The first step is normalizing, rationalizing and organizing internal data. The key is "to create a compelling adviser experience, based on some sort of workflow, and to make them feel like they're interacting with one application, not 15," Capgemini's Sion asserts.
"There are all sorts of opportunities to get this wrong," cautions UBS' Jones, who focuses on two client segments: the affluent, with $100,000 to $1 million in assets, and the high-net-worth, with $1 million to $10 million in assets, all held at UBS. The integrity of company data and how it is classified are critical issues to resolve.
According to Stuart Tarmy, director of marketing at StatementOne, a Web-based portfolio accounting and performance-reporting provider in Lawrenceville, N.J., data integrity is an industrywide problem. He reports that financial data often experiences error rates as high as 10 to 20 percent.
Firms are "still in the process of getting their internal house in order," points out Financial Insights' Lively. "You want to feel like you've got that up and running before you figure out how to pipe in external data," he adds.
The human factor may add further frustration to the quest for what many term the Holy Grail in financial services. "People may be skeptical about putting all their eggs in one basket," Lively notes. "The value the consumer sees may not be as clear as we in the industry think [it is]."
The flip side of this conundrum is that, even if you build a better desktop, the advisers may not come. Still, an ever-increasing number and variety of financial-services providers are betting otherwise.
"We got feedback from reps in the field that this is where our business is going," explains Mike Zebrowski, assistant vice president at MML Investor Services in Springfield, Mass. Zebrowski manages some of the technology tools used by the 5,000 registered reps at MML, a subsidiary of MassMutual Financial Group.
All For One
Coping with internal data and recalcitrant humans are not the only frustrations in this massive industrywide effort. Legal, privacy and compliance challenges need to be addressed as well. Privacy laws are going to become more onerous, warns Jeff Torchon, who is responsible for all Web strategy and implementation in the United States and Europe at San Francisco-based Barclays Global Investors (BGI).
UBS' Jones agrees. "There are huge privacy issues [around] data on assets coming in from elsewhere," he says.
Finally, even if a company has its internal house in order, aggregating external data brings its own technology challenges. Vendor products are still in development and a workable enterprisewide solution may be internal, outsourced or a hybrid of the two.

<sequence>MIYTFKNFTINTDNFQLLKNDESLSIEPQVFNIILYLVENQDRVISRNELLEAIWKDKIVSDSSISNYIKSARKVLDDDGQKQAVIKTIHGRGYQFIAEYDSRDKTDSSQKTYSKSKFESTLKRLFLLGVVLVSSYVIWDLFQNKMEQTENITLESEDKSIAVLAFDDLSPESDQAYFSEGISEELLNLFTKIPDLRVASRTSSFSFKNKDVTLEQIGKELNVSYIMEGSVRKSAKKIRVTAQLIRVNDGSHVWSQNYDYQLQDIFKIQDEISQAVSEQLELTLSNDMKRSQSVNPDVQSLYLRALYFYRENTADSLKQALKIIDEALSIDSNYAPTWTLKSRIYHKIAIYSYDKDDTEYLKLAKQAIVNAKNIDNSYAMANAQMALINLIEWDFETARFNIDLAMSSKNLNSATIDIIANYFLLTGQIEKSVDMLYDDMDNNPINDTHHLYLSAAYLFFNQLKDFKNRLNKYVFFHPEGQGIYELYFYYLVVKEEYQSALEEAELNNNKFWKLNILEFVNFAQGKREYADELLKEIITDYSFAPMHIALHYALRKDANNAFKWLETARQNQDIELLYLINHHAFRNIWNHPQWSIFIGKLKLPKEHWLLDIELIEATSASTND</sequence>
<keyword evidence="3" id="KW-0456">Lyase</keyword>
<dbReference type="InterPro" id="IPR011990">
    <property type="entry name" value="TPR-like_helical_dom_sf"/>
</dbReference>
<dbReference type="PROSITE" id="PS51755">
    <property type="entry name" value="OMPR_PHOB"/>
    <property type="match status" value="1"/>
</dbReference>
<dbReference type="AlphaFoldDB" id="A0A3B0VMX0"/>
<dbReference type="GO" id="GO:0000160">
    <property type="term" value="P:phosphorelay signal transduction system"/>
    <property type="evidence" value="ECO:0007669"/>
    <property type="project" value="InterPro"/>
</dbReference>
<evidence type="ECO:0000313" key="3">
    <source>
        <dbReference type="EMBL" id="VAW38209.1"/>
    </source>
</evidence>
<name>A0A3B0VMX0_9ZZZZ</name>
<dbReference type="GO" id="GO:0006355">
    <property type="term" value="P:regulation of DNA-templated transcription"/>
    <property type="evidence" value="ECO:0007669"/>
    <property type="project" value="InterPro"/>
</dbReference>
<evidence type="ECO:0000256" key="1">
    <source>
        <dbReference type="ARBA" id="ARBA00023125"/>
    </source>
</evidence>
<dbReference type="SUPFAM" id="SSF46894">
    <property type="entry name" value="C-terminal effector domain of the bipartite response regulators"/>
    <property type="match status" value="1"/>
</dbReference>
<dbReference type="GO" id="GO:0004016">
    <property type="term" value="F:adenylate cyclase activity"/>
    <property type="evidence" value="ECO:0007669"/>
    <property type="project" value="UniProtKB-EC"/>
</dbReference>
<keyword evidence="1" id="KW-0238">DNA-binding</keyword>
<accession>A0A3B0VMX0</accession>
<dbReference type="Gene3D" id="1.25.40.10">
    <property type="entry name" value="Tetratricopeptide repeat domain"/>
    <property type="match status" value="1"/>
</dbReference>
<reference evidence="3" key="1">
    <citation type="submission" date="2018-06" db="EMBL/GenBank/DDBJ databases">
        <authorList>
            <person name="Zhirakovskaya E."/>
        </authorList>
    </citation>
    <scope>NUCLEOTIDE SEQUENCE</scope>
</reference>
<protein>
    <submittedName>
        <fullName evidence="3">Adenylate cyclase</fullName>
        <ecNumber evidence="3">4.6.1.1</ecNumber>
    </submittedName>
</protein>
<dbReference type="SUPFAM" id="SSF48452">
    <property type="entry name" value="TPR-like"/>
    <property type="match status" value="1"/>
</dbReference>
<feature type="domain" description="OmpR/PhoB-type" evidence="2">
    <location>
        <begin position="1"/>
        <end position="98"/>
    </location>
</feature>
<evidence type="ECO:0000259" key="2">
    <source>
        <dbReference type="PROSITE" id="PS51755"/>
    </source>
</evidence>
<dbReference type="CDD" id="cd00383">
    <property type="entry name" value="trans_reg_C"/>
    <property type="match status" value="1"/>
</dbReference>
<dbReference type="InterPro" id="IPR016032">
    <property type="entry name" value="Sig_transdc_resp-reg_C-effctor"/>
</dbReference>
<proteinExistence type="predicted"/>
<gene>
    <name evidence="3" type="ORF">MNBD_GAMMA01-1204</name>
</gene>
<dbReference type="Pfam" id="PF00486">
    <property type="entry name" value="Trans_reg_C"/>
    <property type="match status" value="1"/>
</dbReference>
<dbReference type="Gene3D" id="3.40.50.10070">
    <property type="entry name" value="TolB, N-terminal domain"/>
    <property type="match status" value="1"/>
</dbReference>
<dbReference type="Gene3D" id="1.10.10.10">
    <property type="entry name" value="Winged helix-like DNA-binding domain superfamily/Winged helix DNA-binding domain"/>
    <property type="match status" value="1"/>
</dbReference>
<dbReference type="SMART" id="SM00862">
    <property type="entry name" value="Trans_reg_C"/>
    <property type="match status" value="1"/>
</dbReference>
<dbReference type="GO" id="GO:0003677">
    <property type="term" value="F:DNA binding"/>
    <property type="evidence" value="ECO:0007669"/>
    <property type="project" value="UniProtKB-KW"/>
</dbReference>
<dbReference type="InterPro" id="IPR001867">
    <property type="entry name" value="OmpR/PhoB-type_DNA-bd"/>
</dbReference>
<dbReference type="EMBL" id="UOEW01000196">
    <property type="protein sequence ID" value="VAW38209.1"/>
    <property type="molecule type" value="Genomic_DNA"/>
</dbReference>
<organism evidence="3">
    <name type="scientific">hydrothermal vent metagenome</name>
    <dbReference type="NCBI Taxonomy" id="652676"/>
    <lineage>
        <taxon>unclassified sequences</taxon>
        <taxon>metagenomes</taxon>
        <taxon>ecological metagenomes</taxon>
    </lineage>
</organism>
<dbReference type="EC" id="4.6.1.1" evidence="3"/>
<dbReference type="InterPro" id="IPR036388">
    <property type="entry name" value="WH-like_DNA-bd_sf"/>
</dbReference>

At MassMutual, for example, two vendors have knit together a solution that consolidates internal data and pipes in external data to the adviser desktop. Even so, data maintenance is an ongoing headache, reports MML's Zebrowski. New, unclassified assets, a new investment strategy or investment alternatives like hedge funds elude today's state-of-the-art aggregation tools. So, for many of the largest firms, manual input is still the way to go.
At UBS, "We do not use automated aggregation," explains the firm's Jones. "You have a lot of internal and external software that does pieces. There are a couple of outside vendors, but they're small, and it's a huge risk for a firm our size," he adds.
UBS does allow clients to put in assets through their adviser online service. Clients can also pay for a master custody service from Advent Software that allows them to aggregate their assets on their own desktops. And the firm outsources a financial planning software tool that allows advisers to view all assets and liabilities, both those held internally and at other institutions, on the adviser workstation.
So, how will advisers achieve an automated holistic view of client data? "It's never going to be easy," says BGI's Torchon. The idea of sharing account information "requires a lot of cooperation between a lot of large IT shops, and their IT standards and IT practices." And, he concludes, "There will always be someone in the chain for whom it's not in their best interest to share."